The British today love bananas: annual per capita consumption is 12kg, which equates to two bananas per person per week. We spend more on bananas than on any other item from supermarket shelves. Yet until refrigerated ships were available they were little known in this country, their wide commercialization dating from the early 20th century.
England got its first glimpse of the banana when herbalist, botanist and merchant Thomas Johnson displayed a bunch in his shop in Holborn, in the City of London, on April 10, 1633. He included a woodcut of a large bunch of the fruit in his 1633 edition of John Gerard ’s The Herball or Generall Historie of Plantes. It is believed that Johnson’s bananas came from Bermuda, though how they managed to reach this country in a fit state for display is not known.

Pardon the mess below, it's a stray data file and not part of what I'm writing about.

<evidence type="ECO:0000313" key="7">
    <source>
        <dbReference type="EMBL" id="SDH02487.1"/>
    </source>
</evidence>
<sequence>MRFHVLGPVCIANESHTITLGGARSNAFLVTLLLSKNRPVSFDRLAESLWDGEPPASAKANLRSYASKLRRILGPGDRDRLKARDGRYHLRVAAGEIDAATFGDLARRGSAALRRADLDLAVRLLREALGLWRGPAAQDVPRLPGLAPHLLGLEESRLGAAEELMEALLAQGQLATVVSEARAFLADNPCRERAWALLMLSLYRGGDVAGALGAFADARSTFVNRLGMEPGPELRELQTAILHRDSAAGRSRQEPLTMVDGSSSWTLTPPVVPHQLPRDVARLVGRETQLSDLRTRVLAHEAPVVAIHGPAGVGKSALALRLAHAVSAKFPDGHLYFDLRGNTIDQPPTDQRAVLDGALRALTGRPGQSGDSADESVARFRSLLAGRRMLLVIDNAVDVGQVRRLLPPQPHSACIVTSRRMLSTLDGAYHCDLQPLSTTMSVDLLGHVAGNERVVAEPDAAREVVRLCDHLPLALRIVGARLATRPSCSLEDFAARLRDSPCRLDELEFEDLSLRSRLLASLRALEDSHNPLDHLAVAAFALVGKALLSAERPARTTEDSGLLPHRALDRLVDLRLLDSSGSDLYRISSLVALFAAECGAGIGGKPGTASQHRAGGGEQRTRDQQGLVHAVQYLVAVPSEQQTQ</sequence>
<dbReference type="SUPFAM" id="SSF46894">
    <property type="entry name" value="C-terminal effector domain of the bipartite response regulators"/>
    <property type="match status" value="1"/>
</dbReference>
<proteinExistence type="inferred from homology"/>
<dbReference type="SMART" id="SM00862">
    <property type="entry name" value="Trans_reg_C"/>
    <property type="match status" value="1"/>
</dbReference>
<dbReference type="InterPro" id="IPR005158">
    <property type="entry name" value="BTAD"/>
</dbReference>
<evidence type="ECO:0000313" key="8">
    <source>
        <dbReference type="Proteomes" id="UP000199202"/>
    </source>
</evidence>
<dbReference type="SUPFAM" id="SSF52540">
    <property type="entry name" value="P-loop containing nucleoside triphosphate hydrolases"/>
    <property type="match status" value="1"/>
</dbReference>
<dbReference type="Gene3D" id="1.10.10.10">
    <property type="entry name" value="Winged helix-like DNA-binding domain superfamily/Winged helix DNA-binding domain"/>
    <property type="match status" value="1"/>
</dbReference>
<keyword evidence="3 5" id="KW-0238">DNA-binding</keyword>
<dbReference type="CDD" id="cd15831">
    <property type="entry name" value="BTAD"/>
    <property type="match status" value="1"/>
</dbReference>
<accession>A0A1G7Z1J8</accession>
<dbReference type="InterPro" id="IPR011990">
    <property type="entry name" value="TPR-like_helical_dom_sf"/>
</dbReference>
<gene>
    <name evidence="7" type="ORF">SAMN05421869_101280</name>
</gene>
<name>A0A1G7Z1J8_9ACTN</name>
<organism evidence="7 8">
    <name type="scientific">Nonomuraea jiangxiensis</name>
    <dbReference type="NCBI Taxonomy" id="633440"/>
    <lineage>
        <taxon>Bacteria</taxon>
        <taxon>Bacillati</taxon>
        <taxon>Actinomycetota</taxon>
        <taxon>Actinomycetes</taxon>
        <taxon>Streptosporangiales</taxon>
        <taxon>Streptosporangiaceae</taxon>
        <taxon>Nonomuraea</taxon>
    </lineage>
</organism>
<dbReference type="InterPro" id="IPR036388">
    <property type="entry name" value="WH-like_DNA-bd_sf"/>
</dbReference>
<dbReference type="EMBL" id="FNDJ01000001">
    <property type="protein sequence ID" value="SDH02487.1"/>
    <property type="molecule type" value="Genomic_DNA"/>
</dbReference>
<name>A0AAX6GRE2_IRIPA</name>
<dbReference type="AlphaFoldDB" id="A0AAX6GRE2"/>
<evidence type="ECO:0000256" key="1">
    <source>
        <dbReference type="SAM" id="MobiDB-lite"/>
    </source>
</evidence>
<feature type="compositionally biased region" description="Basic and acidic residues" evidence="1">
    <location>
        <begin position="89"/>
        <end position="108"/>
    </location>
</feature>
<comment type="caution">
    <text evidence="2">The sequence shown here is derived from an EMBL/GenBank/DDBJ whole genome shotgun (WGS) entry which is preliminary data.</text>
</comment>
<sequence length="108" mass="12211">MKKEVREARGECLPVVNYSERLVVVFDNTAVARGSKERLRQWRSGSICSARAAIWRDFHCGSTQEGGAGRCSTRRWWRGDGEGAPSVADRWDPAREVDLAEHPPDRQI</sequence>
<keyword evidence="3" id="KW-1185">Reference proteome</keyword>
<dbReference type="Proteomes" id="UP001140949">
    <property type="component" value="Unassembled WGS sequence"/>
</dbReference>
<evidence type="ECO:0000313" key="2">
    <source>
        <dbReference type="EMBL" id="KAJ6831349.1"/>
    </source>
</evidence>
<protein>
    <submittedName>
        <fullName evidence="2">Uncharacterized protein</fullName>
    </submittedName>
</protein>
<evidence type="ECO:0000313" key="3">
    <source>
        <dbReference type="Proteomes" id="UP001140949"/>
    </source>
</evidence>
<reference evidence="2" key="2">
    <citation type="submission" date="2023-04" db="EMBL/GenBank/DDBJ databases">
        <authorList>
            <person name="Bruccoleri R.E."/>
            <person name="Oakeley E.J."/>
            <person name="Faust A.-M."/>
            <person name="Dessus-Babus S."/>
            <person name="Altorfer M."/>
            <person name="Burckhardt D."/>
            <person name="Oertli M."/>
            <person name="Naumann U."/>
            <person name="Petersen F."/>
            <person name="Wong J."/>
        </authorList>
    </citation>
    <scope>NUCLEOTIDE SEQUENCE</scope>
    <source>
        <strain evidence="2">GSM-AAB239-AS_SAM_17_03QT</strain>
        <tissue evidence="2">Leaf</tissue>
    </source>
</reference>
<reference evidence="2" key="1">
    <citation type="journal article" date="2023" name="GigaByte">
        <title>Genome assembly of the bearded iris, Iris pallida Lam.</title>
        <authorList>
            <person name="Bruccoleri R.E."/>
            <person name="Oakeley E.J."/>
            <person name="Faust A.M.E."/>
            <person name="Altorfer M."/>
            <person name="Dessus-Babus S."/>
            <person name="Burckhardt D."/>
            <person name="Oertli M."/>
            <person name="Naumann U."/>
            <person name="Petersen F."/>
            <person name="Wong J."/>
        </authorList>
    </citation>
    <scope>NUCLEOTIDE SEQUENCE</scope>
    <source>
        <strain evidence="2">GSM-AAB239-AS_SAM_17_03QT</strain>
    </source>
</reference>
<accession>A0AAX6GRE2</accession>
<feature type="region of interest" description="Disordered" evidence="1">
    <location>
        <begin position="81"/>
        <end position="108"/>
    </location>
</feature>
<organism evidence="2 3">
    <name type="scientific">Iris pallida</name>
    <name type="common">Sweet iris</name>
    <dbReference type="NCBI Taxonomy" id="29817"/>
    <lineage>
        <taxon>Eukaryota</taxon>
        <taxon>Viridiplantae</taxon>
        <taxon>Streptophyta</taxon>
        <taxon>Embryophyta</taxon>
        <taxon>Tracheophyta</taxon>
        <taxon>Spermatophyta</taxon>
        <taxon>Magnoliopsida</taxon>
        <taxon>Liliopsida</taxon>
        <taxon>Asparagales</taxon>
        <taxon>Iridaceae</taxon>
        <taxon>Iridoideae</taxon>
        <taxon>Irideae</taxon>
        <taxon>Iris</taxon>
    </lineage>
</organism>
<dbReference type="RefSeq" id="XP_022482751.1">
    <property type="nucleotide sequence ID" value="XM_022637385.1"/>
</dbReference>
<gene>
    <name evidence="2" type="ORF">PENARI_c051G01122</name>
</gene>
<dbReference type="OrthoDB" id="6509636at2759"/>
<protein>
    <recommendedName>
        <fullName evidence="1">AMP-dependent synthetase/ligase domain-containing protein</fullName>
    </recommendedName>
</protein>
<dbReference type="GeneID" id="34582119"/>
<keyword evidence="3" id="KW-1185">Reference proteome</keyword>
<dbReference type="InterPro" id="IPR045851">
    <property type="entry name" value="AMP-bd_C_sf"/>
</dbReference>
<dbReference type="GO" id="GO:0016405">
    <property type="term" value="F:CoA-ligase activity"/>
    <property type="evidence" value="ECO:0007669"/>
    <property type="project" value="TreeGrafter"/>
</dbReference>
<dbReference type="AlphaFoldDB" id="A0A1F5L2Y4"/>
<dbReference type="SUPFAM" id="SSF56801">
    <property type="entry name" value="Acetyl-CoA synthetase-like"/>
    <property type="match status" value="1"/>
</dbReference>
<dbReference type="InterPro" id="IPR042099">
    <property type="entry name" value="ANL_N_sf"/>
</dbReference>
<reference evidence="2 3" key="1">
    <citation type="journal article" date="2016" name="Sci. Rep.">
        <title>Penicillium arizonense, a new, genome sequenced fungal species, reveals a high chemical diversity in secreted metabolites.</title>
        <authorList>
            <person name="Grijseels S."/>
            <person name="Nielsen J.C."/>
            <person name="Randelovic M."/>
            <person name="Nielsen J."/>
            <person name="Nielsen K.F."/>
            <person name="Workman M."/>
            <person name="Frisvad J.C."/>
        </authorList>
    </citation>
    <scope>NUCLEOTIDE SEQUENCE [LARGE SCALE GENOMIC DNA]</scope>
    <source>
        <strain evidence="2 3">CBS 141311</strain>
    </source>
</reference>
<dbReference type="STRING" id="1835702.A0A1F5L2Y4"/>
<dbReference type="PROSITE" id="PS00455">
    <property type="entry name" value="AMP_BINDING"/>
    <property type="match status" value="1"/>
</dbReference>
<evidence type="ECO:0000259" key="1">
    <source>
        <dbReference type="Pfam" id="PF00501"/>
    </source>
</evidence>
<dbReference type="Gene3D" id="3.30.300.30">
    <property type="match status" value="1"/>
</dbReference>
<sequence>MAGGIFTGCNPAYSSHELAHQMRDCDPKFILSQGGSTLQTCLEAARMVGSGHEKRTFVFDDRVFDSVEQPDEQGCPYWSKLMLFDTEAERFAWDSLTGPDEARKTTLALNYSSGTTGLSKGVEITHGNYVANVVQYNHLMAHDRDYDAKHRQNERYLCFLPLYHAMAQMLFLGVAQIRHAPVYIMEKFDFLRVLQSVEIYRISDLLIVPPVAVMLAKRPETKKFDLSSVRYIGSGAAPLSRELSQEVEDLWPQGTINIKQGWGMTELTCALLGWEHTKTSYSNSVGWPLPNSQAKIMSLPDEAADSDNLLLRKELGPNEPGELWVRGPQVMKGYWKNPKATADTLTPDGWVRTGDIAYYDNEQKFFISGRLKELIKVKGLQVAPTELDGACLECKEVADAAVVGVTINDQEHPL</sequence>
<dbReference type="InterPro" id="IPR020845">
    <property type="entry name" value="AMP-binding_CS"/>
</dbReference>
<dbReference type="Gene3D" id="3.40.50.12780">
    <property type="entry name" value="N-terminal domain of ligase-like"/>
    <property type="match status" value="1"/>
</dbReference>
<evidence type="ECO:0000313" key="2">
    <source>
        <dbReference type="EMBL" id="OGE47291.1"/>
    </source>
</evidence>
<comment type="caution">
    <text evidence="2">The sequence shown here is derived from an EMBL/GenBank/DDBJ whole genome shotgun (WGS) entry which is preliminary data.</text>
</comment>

Johnson was an interesting figure, highly esteemed as a herbalist and physician, who died as a result of wounds he received during the siege of Basing House during the Civil War .
|Thomas Johnson’s illustration of his banana plant from The Herball or Generall Historie of Plantes.|
|Page 1516 of the Johnson edition of The Herball or Generall Historie of Plantes.|
A recent find by archaeologists excavating a pit in London makes in intriguing addendum to Johnson’s commercializing of the banana. A banana skin, dated at about 1500 was unearthed, tossed into what seems to have been a fish pond. The date probably means it came from West Africa, as the plant was only being introduced into the Caribbean at that time.
(via Information Britain)